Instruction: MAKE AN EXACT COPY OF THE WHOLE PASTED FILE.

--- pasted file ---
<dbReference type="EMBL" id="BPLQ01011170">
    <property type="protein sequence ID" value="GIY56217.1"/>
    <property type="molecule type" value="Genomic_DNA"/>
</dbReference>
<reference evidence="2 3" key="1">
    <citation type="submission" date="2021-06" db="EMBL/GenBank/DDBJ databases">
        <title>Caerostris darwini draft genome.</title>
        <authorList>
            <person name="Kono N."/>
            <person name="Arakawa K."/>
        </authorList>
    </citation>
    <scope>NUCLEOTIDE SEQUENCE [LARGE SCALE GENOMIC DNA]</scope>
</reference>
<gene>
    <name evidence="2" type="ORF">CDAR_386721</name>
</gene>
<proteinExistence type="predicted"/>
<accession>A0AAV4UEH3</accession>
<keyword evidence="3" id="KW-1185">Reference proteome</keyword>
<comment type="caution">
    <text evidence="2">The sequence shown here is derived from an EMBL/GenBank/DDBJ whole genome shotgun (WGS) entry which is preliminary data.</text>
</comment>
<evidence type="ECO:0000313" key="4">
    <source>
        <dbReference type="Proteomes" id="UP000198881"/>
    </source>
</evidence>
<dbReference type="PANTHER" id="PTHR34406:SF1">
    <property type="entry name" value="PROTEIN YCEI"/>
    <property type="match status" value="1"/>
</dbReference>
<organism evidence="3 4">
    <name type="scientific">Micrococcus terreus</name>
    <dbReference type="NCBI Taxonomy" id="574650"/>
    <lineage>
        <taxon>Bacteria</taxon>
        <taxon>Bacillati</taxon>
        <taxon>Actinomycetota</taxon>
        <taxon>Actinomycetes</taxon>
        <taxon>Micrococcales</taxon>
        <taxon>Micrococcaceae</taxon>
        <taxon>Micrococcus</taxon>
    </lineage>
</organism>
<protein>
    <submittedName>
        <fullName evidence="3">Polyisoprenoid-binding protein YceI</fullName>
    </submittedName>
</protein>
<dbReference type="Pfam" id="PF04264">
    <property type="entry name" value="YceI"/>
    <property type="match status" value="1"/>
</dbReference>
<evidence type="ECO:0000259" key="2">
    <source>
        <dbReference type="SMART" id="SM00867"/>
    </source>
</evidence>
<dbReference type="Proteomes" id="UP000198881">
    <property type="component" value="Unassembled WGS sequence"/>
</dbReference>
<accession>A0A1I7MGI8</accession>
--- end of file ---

<dbReference type="EMBL" id="BPLQ01011170">
    <property type="protein sequence ID" value="GIY56217.1"/>
    <property type="molecule type" value="Genomic_DNA"/>
</dbReference>
<reference evidence="2 3" key="1">
    <citation type="submission" date="2021-06" db="EMBL/GenBank/DDBJ databases">
        <title>Caerostris darwini draft genome.</title>
        <authorList>
            <person name="Kono N."/>
            <person name="Arakawa K."/>
        </authorList>
    </citation>
    <scope>NUCLEOTIDE SEQUENCE [LARGE SCALE GENOMIC DNA]</scope>
</reference>
<gene>
    <name evidence="2" type="ORF">CDAR_386721</name>
</gene>
<proteinExistence type="predicted"/>
<accession>A0AAV4UEH3</accession>
<keyword evidence="3" id="KW-1185">Reference proteome</keyword>
<comment type="caution">
    <text evidence="2">The sequence shown here is derived from an EMBL/GenBank/DDBJ whole genome shotgun (WGS) entry which is preliminary data.</text>
</comment>
<evidence type="ECO:0000313" key="4">
    <source>
        <dbReference type="Proteomes" id="UP000198881"/>
    </source>
</evidence>
<dbReference type="PANTHER" id="PTHR34406:SF1">
    <property type="entry name" value="PROTEIN YCEI"/>
    <property type="match status" value="1"/>
</dbReference>
<organism evidence="3 4">
    <name type="scientific">Micrococcus terreus</name>
    <dbReference type="NCBI Taxonomy" id="574650"/>
    <lineage>
        <taxon>Bacteria</taxon>
        <taxon>Bacillati</taxon>
        <taxon>Actinomycetota</taxon>
        <taxon>Actinomycetes</taxon>
        <taxon>Micrococcales</taxon>
        <taxon>Micrococcaceae</taxon>
        <taxon>Micrococcus</taxon>
    </lineage>
</organism>
<protein>
    <submittedName>
        <fullName evidence="3">Polyisoprenoid-binding protein YceI</fullName>
    </submittedName>
</protein>
<dbReference type="Pfam" id="PF04264">
    <property type="entry name" value="YceI"/>
    <property type="match status" value="1"/>
</dbReference>
<evidence type="ECO:0000259" key="2">
    <source>
        <dbReference type="SMART" id="SM00867"/>
    </source>
</evidence>
<dbReference type="Proteomes" id="UP000198881">
    <property type="component" value="Unassembled WGS sequence"/>
</dbReference>
<accession>A0A1I7MGI8</accession>